Symptoms for developmental (congenital) glaucoma

Large eyes

The outer coat (sclera) of a child’s eye is much softer and more flexible than that of an adult. As a result, if the pressure rises in the eye, the eye expands rather like a balloon being blown up. This enlarged eye size is one of the important indicators of raised eye pressure in a baby or young child. Reducing the pressure does not usually bring the eye back to its normal size but may reduce the size of the eye very slightly. Some parents of children with glaucoma report how people have tended to remark on what lovely large eyes their child has.

Sensitivity to light

Children with raised eye pressure (IOP) often become very sensitive to light. There may be several causes for this. The clear window of the eye (cornea) may be slightly waterlogged and cloudy, which can be uncomfortable. When the cornea is not absolutely clear, light bounces off the cornea irregularly and causes glare. It will not harm the child’s vision in the short term to wear dark glasses, particularly in bright lighting conditions. Even after the pressure is lowered, some degree of sensitivity to light may persist in the long term.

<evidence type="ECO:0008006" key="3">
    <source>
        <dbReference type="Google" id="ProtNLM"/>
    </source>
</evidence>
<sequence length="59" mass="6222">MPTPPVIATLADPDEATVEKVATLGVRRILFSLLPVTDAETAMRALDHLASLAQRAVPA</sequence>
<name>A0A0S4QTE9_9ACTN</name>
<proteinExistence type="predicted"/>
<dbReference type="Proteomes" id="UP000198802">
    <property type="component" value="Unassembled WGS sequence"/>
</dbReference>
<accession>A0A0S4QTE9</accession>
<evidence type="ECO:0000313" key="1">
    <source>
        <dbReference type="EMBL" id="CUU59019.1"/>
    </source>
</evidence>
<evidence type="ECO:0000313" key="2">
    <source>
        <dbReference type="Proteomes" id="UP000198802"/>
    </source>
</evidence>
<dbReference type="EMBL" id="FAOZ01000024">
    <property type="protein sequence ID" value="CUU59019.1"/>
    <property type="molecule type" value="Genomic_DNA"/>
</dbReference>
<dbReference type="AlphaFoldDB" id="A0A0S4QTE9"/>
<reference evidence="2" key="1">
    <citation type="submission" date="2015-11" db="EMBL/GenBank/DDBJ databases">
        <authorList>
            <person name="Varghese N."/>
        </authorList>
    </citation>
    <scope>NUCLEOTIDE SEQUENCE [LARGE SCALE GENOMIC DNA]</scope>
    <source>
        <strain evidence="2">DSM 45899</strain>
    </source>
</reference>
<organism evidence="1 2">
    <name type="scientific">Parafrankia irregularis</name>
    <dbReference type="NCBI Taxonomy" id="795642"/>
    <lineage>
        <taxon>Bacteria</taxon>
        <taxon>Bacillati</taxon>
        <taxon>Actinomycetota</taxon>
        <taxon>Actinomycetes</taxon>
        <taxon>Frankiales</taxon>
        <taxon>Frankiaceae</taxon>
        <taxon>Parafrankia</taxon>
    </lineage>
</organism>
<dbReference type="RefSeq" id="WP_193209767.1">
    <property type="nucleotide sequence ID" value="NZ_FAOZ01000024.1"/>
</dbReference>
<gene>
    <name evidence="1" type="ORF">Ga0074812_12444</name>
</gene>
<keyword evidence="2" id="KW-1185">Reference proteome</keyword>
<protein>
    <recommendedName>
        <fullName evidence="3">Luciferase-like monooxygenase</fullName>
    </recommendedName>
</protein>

Cloudy eyes

The cornea has a sheet of little cells on the inside which pump the watery fluid (aqueous humour) out of the cornea, keeping it clear. If the pressure rises sufficiently, the fluid is pushed into the cornea, making it waterlogged and cloudy. If the cornea expands, small cracks may occur on the inside of the cornea and this may also cause partial clouding. The clouding clears when the pressure is reduced but this may sometimes take several months.

Watering eyes

Watering is a natural response to any form of irritation of the eyes. If the eye pressure is high, and if there is glare from lights and also some swelling of the cornea, then the natural reflex will be watering of the eyes. This should improve when the pressure in the eye is controlled.

Poor vision and jerky eyes (nystagmus)

Occasionally, if raised pressure in the eye has caused clouding of the cornea or pressure on the optic nerve head (the area where all the nerves leave at the back of the eye), vision may be poorer than usual and there may also be movements of the eye. After treatment, most of these symptoms improve.